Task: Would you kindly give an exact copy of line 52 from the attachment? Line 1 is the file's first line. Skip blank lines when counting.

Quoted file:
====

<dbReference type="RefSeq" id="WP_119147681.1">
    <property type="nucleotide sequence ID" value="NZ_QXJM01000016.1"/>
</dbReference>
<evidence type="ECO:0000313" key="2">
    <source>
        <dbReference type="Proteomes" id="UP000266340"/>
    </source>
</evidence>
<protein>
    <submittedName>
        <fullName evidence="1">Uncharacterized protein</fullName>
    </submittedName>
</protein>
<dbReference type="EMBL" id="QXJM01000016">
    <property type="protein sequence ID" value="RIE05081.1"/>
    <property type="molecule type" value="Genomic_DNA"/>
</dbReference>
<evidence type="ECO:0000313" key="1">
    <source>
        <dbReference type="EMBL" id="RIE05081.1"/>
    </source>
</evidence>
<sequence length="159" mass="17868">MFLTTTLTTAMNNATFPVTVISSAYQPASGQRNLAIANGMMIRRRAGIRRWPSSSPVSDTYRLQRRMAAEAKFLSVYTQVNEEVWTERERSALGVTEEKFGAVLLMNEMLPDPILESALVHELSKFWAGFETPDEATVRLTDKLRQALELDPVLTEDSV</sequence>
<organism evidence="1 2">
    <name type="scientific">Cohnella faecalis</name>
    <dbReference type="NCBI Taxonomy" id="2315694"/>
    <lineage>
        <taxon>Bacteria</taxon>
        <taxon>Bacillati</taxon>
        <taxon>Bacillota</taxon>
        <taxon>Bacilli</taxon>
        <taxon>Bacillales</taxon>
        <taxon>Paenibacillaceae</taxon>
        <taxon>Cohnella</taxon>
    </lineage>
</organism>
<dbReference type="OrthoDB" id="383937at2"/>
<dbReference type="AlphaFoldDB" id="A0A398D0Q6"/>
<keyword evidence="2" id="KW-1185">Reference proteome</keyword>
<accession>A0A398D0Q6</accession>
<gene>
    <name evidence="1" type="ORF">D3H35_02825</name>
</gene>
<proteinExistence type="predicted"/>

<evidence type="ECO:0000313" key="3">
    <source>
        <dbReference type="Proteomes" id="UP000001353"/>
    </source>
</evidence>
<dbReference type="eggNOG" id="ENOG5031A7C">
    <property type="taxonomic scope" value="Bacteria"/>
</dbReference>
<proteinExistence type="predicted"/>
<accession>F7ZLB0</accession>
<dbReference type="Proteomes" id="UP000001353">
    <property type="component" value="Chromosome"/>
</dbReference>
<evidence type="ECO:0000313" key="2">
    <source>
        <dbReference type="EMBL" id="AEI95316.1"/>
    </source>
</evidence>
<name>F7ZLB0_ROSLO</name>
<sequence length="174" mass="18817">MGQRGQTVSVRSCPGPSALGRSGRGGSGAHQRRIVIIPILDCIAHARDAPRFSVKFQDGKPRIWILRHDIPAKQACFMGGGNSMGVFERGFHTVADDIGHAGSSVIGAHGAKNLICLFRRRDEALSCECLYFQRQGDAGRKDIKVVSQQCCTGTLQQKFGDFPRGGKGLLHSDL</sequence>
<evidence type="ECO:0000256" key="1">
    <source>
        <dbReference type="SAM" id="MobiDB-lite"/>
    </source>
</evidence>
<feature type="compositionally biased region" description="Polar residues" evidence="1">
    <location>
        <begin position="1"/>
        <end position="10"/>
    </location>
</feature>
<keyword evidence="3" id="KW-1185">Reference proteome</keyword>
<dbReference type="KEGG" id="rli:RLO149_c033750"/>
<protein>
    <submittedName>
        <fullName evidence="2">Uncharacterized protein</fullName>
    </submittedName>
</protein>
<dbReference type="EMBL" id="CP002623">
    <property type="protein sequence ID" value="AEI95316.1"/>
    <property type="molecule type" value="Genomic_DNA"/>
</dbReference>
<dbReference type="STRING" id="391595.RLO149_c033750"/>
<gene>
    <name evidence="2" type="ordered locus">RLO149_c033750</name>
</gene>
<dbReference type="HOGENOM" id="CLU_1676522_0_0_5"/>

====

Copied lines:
</dbReference>